Problems with the emissions control systems on modern diesel trucks are highly common. With so many new technologies and components being employed to curb NOx, particulate matter emissions and CO2 emissions, it’s no wonder so many trucks barely make it out of warranty before experiencing a failure. Fortunately for LML owners, GM is well aware of its chronic diesel exhaust fluid (DEF) reservoir heater failures. If your truck’s VIN falls into the covered range, a 10-year/120,000-mile warranty applies to your DEF heater. When this baby goes out it’s usually associated with a CEL and a P20B9 code being stored, along with a “Service Exhaust Fluid System” message on the dash. But don’t put off dealing with the problem. If you continue to drive with a bad DEF heater, eventually the ECM will place itself in power reduction mode or limit the truck’s top speed until it’s fixed. We’ll note that this failure is much more common in colder climates (i.e. the upper Midwest and Canada).
If you start noticing higher coolant temperatures than you’re used to seeing, a common problem among all Duramax-powered GM HDs may be at work: a plugged cooling stack (all the heat exchangers mounted in front of the engine). Especially on trucks that are worked hard and rarely cleaned, see frequent field use or are full-on service trucks, the cooling stack can become chock full of debris over time, which blocks airflow across the radiator. For optimum results, it’s best to take the time to disassemble and remove the cooling stack, cleaning each heat exchanger individually. However, in a time crunch a power washer can work wonders for opening up airflow through the cooling stack.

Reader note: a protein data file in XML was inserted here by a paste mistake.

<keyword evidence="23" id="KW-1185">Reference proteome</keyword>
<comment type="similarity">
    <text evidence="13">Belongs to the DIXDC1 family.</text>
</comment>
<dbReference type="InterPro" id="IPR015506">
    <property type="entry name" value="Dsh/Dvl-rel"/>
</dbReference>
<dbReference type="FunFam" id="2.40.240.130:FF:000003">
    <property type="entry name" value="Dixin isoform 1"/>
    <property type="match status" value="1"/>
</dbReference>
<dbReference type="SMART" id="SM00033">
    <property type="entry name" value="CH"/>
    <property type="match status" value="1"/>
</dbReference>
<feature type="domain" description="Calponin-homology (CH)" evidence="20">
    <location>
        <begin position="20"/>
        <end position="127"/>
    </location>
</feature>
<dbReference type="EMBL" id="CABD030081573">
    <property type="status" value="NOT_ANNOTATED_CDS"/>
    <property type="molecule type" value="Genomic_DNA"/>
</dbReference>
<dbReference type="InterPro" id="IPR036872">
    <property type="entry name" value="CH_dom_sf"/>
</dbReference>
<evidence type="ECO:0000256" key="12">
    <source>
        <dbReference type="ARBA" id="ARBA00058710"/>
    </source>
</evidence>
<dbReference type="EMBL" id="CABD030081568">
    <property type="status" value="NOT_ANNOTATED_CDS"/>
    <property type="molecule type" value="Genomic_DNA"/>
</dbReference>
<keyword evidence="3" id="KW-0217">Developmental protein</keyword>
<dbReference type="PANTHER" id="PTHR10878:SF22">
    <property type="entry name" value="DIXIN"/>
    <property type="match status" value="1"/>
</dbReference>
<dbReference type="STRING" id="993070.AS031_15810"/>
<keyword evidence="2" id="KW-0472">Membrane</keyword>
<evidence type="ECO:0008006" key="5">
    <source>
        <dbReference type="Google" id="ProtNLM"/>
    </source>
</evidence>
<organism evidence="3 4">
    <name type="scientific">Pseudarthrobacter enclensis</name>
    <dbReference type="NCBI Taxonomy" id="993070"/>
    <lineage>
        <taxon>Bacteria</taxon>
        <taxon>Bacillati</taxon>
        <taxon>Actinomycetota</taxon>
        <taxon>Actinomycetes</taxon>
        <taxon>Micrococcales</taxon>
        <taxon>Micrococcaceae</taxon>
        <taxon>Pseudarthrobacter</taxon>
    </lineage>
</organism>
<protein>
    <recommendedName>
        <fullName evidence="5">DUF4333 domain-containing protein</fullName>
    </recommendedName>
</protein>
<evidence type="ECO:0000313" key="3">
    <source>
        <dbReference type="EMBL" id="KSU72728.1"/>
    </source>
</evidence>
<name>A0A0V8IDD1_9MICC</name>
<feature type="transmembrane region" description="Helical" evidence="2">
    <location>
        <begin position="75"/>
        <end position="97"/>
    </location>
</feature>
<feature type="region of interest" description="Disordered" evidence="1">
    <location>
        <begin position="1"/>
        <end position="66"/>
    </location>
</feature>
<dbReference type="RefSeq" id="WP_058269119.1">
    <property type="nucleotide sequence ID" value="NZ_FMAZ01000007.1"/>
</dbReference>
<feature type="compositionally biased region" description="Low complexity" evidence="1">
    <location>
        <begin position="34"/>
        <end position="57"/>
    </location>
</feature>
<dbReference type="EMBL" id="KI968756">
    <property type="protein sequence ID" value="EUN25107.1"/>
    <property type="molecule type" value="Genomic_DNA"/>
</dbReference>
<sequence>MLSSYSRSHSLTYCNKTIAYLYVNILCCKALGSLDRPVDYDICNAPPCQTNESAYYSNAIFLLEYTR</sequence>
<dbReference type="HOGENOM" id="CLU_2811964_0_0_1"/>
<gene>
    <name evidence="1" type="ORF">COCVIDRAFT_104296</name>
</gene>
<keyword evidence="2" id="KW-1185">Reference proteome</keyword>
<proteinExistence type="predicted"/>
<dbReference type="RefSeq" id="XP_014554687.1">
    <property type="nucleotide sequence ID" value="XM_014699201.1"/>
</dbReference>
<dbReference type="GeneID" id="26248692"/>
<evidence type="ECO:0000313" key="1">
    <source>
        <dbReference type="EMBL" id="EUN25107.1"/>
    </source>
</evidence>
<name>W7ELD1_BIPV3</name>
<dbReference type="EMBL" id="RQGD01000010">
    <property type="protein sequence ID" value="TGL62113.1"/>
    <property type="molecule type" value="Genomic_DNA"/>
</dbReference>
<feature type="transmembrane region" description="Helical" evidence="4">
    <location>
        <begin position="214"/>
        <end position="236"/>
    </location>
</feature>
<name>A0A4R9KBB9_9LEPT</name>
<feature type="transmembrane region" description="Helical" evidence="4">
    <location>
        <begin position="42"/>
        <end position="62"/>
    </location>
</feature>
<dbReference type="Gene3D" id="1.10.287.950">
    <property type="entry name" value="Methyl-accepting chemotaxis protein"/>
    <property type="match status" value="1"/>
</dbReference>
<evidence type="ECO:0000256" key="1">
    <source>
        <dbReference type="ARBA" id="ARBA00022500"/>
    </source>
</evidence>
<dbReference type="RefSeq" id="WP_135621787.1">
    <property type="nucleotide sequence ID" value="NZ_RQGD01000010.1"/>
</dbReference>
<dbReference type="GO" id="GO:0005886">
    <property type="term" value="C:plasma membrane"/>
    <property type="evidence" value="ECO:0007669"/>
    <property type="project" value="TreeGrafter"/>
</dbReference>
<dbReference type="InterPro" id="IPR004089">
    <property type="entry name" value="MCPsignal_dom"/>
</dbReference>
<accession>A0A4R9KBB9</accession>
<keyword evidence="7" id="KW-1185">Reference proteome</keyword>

The Duramax's End-Game: Broken Crankshaft
The broken crankshaft phenomenon extends across all model years of the 6.6L Duramax. The fact that it occurs just as much in bone-stock to moderately modified engines as it does in excessive rpm, high horsepower mills leaves a lot of enthusiasts scratching their heads. While a broken crankshaft is nowhere near as common as an EGR cooler or DEF heater failure, the folks at Flynn’s still see them more often than they’d like to. To date, poor external balancing from the factory, a lack of meat in key areas and the engine’s firing order have all been blamed for the crankshaft’s relatively high (as compared to Cummins and Power Stroke mills) failure rate, with no definite causes(s) yet known.
Turbo failure is also a fairly common occurrence on the ’11-’14 6.7L Power Stroke. You can read up on the problem (along with the long-term solution) here.